Wolf depredation facts, tips for Montana ranchers

News
Apr 7, 2011

With all the back and forth on the endangered status of wolves, it’s no wonder that some ranchers may be scratching their heads over what steps they need to take if they suffer depredation from wolves. In Montana, the situation isn’t made any easier by the fact that there are two separate recognized wolf populations—one endangered and one "experimental/non-essential"—which are managed under different regulations. So perhaps it is no surprise that several weeks ago when Ovando-area rancher and Montana Stock Growers Association member Wayne Slaght held a local meeting to educate ranchers about how depredation should be handled, over 80 Montana ranchers showed up to get the facts.

In the interest of putting more Montana ranchers in the know, here is a brief review of the basic facts concerning how to handle wolf depredation in Montana.

Who are all those agencies?

Federal and state governments are notorious for their "alphabet soup" of agencies, and several of them play a part in managing Montana’s wolves. Here is a quick who’s who of the agencies you need to be familiar with.

USDA Wildlife Services:

This is the federal agency that is dedicated to the protection of agriculture through controlling wildlife that interferes with ranching and farming. They trap and kill animals like coyotes, beaver, bear, cougar and, yes, wolves. Wildlife Services is the agency you need to call when you have a suspected wolf depredation. They will come to your ranch and perform an investigation confirming that a wolf killed your livestock. If advised to do so by Montana Fish, Wildlife and Parks (FWP), USDA Wildlife Services will then remove or kill wolves. USDA Wildlife Services is not a law enforcement agency.

Montana Fish, Wildlife, and Parks:

Montana FWP manages wildlife in the state of Montana. Through an agreement with U.S. Fish and Wildlife Service (USFWS), they are the de facto managers of Montana’s wolves. Once a wolf depredation has been confirmed by USDA Wildlife Services, FWP decides what measures Wildlife Services will take to manage the situation on the ground. Basically, FWP makes the decisions, and Wildlife Services carries them out. FWP game wardens also have law enforcement powers. However, following a recent announcement by Gov. Brian Schweitzer, FWP wardens will no longer be investigating suspected wolf killings. Instead, these investigations will be performed by federal USFWS wardens.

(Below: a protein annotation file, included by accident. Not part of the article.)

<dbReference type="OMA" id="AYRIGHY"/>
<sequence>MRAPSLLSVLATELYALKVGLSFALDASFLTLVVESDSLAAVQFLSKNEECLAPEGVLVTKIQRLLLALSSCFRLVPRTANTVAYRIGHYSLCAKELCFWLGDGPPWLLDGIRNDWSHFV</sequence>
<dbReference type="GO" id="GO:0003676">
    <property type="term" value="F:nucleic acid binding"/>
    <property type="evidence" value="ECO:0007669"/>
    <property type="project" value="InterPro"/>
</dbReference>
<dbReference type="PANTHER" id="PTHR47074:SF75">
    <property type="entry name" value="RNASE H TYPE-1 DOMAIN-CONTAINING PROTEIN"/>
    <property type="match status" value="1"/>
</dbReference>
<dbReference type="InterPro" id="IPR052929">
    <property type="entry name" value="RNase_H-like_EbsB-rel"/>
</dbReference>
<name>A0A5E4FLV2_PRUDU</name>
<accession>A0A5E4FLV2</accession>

U.S. Fish and Wildlife Service:

USFWS is the federal agency responsible for overseeing endangered species. Through an agreement with Montana FWP, they have given over day-to-day management of Montana wolves to the state agency. However, USFWS wardens do have law enforcement powers, and can arrest individuals suspected of illegally killing wolves. A person found guilty of killing an endangered species can be fined up to $100,000 and sentenced to up to a year in jail.

What do I do if I suspect wolf depredation?

If you find dead livestock and suspect wolf depredation, immediately protect the evidence. Secure a tarp over the carcass(es), and avoid disturbing the site any more than necessary. Then immediately contact USDA Wildlife Services and tell them that you have a suspected case of wolf depredation. It is essential that you waste no time in calling since the quality of the evidence can rapidly deteriorate. Minutes count. Wildlife Services will come to your ranch and investigate.